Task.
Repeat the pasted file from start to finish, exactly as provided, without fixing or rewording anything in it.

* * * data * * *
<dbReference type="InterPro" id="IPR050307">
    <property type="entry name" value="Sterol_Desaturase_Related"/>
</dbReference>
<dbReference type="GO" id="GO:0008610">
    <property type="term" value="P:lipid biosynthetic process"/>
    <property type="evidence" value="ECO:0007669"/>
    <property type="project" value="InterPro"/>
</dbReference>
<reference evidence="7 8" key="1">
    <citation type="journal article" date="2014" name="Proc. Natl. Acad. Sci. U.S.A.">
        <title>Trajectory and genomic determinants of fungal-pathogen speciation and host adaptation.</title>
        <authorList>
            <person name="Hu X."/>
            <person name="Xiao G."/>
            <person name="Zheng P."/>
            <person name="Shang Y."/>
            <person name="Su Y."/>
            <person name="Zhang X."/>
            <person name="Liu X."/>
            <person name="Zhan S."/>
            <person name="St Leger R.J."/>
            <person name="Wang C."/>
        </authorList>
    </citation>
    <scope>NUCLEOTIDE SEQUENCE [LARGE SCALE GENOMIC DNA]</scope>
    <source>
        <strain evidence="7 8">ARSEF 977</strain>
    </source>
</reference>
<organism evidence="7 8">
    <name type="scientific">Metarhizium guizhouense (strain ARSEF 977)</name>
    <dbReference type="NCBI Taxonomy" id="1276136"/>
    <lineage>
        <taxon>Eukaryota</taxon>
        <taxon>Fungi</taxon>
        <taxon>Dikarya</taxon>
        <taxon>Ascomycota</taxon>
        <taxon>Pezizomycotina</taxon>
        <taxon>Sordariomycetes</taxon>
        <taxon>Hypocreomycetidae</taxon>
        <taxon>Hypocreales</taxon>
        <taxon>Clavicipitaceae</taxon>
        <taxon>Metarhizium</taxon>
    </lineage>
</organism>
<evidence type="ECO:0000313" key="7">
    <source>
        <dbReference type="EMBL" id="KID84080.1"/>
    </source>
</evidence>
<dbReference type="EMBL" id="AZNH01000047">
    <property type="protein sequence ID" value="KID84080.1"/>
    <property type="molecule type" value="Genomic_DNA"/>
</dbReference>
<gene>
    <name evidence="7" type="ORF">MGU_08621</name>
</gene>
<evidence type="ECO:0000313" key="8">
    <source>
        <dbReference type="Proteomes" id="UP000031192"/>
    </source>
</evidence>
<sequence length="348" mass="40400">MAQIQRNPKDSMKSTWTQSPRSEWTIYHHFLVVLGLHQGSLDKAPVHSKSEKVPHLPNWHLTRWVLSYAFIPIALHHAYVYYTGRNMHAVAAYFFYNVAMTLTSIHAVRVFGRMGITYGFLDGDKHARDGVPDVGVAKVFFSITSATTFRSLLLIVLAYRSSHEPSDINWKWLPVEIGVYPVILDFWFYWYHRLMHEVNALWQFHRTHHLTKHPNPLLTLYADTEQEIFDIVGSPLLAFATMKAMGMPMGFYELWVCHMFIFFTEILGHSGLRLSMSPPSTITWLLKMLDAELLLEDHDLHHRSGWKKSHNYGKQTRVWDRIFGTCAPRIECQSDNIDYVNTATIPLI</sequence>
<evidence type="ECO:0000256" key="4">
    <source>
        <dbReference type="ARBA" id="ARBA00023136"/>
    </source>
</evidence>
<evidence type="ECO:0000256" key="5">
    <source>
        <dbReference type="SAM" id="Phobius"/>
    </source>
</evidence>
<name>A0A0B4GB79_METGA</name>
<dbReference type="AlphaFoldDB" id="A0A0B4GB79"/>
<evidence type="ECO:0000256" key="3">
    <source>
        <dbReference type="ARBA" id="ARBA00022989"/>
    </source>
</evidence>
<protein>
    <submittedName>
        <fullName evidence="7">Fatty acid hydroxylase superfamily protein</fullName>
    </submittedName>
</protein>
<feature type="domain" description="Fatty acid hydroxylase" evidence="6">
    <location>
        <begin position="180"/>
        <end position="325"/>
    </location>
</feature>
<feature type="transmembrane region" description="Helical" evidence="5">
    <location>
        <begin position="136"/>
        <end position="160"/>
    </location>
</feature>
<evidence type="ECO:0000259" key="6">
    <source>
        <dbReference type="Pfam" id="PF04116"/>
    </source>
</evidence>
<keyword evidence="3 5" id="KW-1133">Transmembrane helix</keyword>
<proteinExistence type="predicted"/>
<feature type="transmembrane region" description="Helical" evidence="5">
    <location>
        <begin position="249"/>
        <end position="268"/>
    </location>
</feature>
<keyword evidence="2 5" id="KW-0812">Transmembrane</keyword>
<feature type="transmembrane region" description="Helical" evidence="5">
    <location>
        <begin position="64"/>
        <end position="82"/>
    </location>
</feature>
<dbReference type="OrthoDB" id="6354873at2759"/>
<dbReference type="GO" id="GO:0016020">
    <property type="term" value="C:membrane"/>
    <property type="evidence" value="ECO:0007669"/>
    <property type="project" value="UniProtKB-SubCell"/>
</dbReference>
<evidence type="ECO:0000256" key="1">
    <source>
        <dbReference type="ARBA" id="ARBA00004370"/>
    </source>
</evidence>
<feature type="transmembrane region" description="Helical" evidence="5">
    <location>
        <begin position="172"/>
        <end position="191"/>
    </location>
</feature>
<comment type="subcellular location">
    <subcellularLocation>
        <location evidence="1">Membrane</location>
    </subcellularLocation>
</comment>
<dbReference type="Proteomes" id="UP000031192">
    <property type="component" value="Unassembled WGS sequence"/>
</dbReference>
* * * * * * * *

<dbReference type="InterPro" id="IPR050307">
    <property type="entry name" value="Sterol_Desaturase_Related"/>
</dbReference>
<dbReference type="GO" id="GO:0008610">
    <property type="term" value="P:lipid biosynthetic process"/>
    <property type="evidence" value="ECO:0007669"/>
    <property type="project" value="InterPro"/>
</dbReference>
<reference evidence="7 8" key="1">
    <citation type="journal article" date="2014" name="Proc. Natl. Acad. Sci. U.S.A.">
        <title>Trajectory and genomic determinants of fungal-pathogen speciation and host adaptation.</title>
        <authorList>
            <person name="Hu X."/>
            <person name="Xiao G."/>
            <person name="Zheng P."/>
            <person name="Shang Y."/>
            <person name="Su Y."/>
            <person name="Zhang X."/>
            <person name="Liu X."/>
            <person name="Zhan S."/>
            <person name="St Leger R.J."/>
            <person name="Wang C."/>
        </authorList>
    </citation>
    <scope>NUCLEOTIDE SEQUENCE [LARGE SCALE GENOMIC DNA]</scope>
    <source>
        <strain evidence="7 8">ARSEF 977</strain>
    </source>
</reference>
<organism evidence="7 8">
    <name type="scientific">Metarhizium guizhouense (strain ARSEF 977)</name>
    <dbReference type="NCBI Taxonomy" id="1276136"/>
    <lineage>
        <taxon>Eukaryota</taxon>
        <taxon>Fungi</taxon>
        <taxon>Dikarya</taxon>
        <taxon>Ascomycota</taxon>
        <taxon>Pezizomycotina</taxon>
        <taxon>Sordariomycetes</taxon>
        <taxon>Hypocreomycetidae</taxon>
        <taxon>Hypocreales</taxon>
        <taxon>Clavicipitaceae</taxon>
        <taxon>Metarhizium</taxon>
    </lineage>
</organism>
<evidence type="ECO:0000313" key="7">
    <source>
        <dbReference type="EMBL" id="KID84080.1"/>
    </source>
</evidence>
<dbReference type="EMBL" id="AZNH01000047">
    <property type="protein sequence ID" value="KID84080.1"/>
    <property type="molecule type" value="Genomic_DNA"/>
</dbReference>
<gene>
    <name evidence="7" type="ORF">MGU_08621</name>
</gene>
<evidence type="ECO:0000313" key="8">
    <source>
        <dbReference type="Proteomes" id="UP000031192"/>
    </source>
</evidence>
<sequence length="348" mass="40400">MAQIQRNPKDSMKSTWTQSPRSEWTIYHHFLVVLGLHQGSLDKAPVHSKSEKVPHLPNWHLTRWVLSYAFIPIALHHAYVYYTGRNMHAVAAYFFYNVAMTLTSIHAVRVFGRMGITYGFLDGDKHARDGVPDVGVAKVFFSITSATTFRSLLLIVLAYRSSHEPSDINWKWLPVEIGVYPVILDFWFYWYHRLMHEVNALWQFHRTHHLTKHPNPLLTLYADTEQEIFDIVGSPLLAFATMKAMGMPMGFYELWVCHMFIFFTEILGHSGLRLSMSPPSTITWLLKMLDAELLLEDHDLHHRSGWKKSHNYGKQTRVWDRIFGTCAPRIECQSDNIDYVNTATIPLI</sequence>
<evidence type="ECO:0000256" key="4">
    <source>
        <dbReference type="ARBA" id="ARBA00023136"/>
    </source>
</evidence>
<evidence type="ECO:0000256" key="5">
    <source>
        <dbReference type="SAM" id="Phobius"/>
    </source>
</evidence>
<name>A0A0B4GB79_METGA</name>
<dbReference type="AlphaFoldDB" id="A0A0B4GB79"/>
<evidence type="ECO:0000256" key="3">
    <source>
        <dbReference type="ARBA" id="ARBA00022989"/>
    </source>
</evidence>
<protein>
    <submittedName>
        <fullName evidence="7">Fatty acid hydroxylase superfamily protein</fullName>
    </submittedName>
</protein>
<feature type="domain" description="Fatty acid hydroxylase" evidence="6">
    <location>
        <begin position="180"/>
        <end position="325"/>
    </location>
</feature>
<feature type="transmembrane region" description="Helical" evidence="5">
    <location>
        <begin position="136"/>
        <end position="160"/>
    </location>
</feature>
<evidence type="ECO:0000259" key="6">
    <source>
        <dbReference type="Pfam" id="PF04116"/>
    </source>
</evidence>
<keyword evidence="3 5" id="KW-1133">Transmembrane helix</keyword>
<proteinExistence type="predicted"/>
<feature type="transmembrane region" description="Helical" evidence="5">
    <location>
        <begin position="249"/>
        <end position="268"/>
    </location>
</feature>
<keyword evidence="2 5" id="KW-0812">Transmembrane</keyword>
<feature type="transmembrane region" description="Helical" evidence="5">
    <location>
        <begin position="64"/>
        <end position="82"/>
    </location>
</feature>
<dbReference type="OrthoDB" id="6354873at2759"/>
<dbReference type="GO" id="GO:0016020">
    <property type="term" value="C:membrane"/>
    <property type="evidence" value="ECO:0007669"/>
    <property type="project" value="UniProtKB-SubCell"/>
</dbReference>
<evidence type="ECO:0000256" key="1">
    <source>
        <dbReference type="ARBA" id="ARBA00004370"/>
    </source>
</evidence>
<feature type="transmembrane region" description="Helical" evidence="5">
    <location>
        <begin position="172"/>
        <end position="191"/>
    </location>
</feature>
<comment type="subcellular location">
    <subcellularLocation>
        <location evidence="1">Membrane</location>
    </subcellularLocation>
</comment>
<dbReference type="Proteomes" id="UP000031192">
    <property type="component" value="Unassembled WGS sequence"/>
</dbReference>